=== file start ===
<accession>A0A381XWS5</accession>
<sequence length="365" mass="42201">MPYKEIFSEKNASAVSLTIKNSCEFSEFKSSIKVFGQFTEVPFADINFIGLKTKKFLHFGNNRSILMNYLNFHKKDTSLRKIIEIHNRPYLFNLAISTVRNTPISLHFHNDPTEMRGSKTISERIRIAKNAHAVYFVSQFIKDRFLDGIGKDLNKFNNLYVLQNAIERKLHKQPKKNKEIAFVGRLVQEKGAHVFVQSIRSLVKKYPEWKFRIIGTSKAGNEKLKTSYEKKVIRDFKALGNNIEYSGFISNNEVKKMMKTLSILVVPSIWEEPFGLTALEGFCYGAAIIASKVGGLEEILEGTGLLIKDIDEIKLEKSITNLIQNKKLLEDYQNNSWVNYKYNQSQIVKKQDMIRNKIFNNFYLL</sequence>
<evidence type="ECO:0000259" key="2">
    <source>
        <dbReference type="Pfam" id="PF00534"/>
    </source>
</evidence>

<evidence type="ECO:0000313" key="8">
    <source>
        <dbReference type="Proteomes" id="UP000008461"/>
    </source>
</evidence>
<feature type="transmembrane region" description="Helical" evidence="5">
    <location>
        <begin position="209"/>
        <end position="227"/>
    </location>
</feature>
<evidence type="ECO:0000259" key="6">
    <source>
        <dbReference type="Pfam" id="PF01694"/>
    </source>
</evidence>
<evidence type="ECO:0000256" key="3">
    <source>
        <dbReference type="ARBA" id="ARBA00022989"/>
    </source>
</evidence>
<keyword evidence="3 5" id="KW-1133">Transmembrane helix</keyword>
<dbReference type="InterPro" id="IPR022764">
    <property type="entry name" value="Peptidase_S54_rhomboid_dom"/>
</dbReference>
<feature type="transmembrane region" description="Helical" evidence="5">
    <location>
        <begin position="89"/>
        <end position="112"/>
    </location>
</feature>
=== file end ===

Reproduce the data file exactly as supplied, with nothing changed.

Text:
<accession>A0A381XWS5</accession>
<sequence length="365" mass="42201">MPYKEIFSEKNASAVSLTIKNSCEFSEFKSSIKVFGQFTEVPFADINFIGLKTKKFLHFGNNRSILMNYLNFHKKDTSLRKIIEIHNRPYLFNLAISTVRNTPISLHFHNDPTEMRGSKTISERIRIAKNAHAVYFVSQFIKDRFLDGIGKDLNKFNNLYVLQNAIERKLHKQPKKNKEIAFVGRLVQEKGAHVFVQSIRSLVKKYPEWKFRIIGTSKAGNEKLKTSYEKKVIRDFKALGNNIEYSGFISNNEVKKMMKTLSILVVPSIWEEPFGLTALEGFCYGAAIIASKVGGLEEILEGTGLLIKDIDEIKLEKSITNLIQNKKLLEDYQNNSWVNYKYNQSQIVKKQDMIRNKIFNNFYLL</sequence>
<evidence type="ECO:0000259" key="2">
    <source>
        <dbReference type="Pfam" id="PF00534"/>
    </source>
</evidence>

<evidence type="ECO:0000313" key="8">
    <source>
        <dbReference type="Proteomes" id="UP000008461"/>
    </source>
</evidence>
<feature type="transmembrane region" description="Helical" evidence="5">
    <location>
        <begin position="209"/>
        <end position="227"/>
    </location>
</feature>
<evidence type="ECO:0000259" key="6">
    <source>
        <dbReference type="Pfam" id="PF01694"/>
    </source>
</evidence>
<evidence type="ECO:0000256" key="3">
    <source>
        <dbReference type="ARBA" id="ARBA00022989"/>
    </source>
</evidence>
<keyword evidence="3 5" id="KW-1133">Transmembrane helix</keyword>
<dbReference type="InterPro" id="IPR022764">
    <property type="entry name" value="Peptidase_S54_rhomboid_dom"/>
</dbReference>
<feature type="transmembrane region" description="Helical" evidence="5">
    <location>
        <begin position="89"/>
        <end position="112"/>
    </location>
</feature>